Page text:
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pigment

Syllabification: pig·ment

Definition of pigment in English:

noun

Pronunciation: /ˈpiɡmənt
 
/
1The natural coloring matter of animal or plant tissue.
Example sentences
  • Sources for pigments were animals, plants and minerals.
  • Lycopene is a red pigment that occurs naturally in certain plant and algal tissues.
  • Variegation in leaves is caused by a loss of light absorbing pigments in the plant cells.
1.1A substance used for coloring or painting, especially a dry powder that, when mixed with oil, water, or another medium, constitutes a paint or ink.
Example sentences
  • In its broadest sense this term denotes painting done in pigments bound with a medium (generally gum arabic) which is soluble in water.
  • Evan chose his pigments and applied his paints parsimoniously.
  • She uses layers of hot beeswax tinted with oil paint and pigments, in bright hues of yellow, red, brown and orange, to make abstract works with texture and dimension.
Synonyms
coloring matter, coloring, colorant, color, tint, dye, dyestuff

verb

Pronunciation: /piɡˈment
 
/
[with object] (usually as adjective pigmented) Back to top  
Color (something) with or as if with pigment: pigmented areas such as freckles
More example sentences
  • In red wines there are usually sufficient adsorbed tannins and pigmented tannins to colour the crystals reddish brown and to ensure that they are small and irregular in shape.
  • According to my reference sources, albino birds are extremely rare in the wild, and they also tend to be attacked by the normally pigmented members of their flock.
  • As an unstably pigmented American, I had to endure both freckles and the early loss of hair color.

Origin

Middle English, from Latin pigmentum, from pingere 'to paint'. The verb dates from the early 20th century.

More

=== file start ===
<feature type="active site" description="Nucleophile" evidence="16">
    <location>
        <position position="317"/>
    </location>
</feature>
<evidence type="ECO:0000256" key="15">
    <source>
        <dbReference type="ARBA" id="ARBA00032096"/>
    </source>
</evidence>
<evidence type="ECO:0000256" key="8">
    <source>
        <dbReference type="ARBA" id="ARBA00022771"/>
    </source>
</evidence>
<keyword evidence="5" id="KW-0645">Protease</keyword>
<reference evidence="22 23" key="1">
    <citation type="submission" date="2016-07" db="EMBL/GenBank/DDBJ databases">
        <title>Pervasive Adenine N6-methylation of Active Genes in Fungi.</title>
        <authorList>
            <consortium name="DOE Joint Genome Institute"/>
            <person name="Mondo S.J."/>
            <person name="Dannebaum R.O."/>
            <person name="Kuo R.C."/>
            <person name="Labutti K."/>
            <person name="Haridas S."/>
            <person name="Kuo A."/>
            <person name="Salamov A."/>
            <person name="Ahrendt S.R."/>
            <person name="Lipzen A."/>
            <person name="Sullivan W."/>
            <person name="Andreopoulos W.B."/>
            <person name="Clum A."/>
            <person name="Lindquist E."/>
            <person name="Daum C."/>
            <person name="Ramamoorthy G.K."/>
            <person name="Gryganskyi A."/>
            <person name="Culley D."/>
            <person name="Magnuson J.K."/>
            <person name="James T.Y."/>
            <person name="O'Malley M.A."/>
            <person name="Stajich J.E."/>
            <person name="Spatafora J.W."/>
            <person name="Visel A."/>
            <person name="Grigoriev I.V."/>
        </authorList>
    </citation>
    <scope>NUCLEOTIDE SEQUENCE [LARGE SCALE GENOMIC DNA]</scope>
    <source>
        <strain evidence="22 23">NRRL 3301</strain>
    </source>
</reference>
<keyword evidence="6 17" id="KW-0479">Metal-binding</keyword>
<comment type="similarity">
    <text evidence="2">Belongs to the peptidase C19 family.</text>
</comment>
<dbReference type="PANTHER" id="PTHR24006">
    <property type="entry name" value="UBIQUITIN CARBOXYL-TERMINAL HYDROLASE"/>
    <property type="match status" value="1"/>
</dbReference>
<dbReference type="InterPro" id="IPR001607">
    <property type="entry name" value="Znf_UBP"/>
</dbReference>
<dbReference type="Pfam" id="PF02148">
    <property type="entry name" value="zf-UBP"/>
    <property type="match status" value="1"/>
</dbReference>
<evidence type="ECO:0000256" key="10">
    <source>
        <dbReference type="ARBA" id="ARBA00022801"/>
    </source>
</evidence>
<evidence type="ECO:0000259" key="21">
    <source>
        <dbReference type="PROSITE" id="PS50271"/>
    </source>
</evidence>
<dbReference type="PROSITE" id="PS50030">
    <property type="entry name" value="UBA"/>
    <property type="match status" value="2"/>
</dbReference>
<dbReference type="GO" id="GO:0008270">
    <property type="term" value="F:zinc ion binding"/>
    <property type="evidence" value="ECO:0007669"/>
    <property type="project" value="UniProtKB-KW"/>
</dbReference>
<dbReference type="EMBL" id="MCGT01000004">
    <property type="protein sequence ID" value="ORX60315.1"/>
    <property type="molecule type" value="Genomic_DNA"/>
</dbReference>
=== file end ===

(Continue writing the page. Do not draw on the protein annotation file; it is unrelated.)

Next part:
• picture from (Late Middle English):

    The word picture goes back to a form of Latin pingere ‘to paint’, from which paint and pigment (Old English) also derive. Doan's Backache Kidney Pills, claiming to cure everything from rheumatism to diabetes, were promoted with the advertising slogan every picture tells a story. The first known advertisement using it appeared in the Daily Mail of 26 February 1904. The novelist Charlotte Brontë had anticipated the advertising copy, though: in 1847 she wrote in Jane Eyre, ‘The letter-press…I cared little for…Each picture told a story.’ A caption in the magazine Printer's Ink for 8 December 1927, read: ‘Chinese proverb. One picture is worth ten thousand words.’ There is no evidence at all that it is Chinese, but a picture is worth a thousand words has certainly gone on to be a modern English proverb. Depict (Late Middle English) is from the verb depingere ‘portray’, from de- ‘completely’ and pingere.

Derivatives

pigmentary

1
Pronunciation: /-ˌterē/
adjective
Example sentences
  • No scarring or pigmentary alteration was seen in any study patient.
  • The main risks to the other lasers are the pigmentary changes, either slightly lighter or darker skin that is usually temporary, swelling for a few days or superficial flaking of the skin or sometimes blistering.
  • Thus, greater pigmentary changes were observed in the forehead compared to the forearm, a finding compatible with the greater distribution of melanocytes in this anatomic area.

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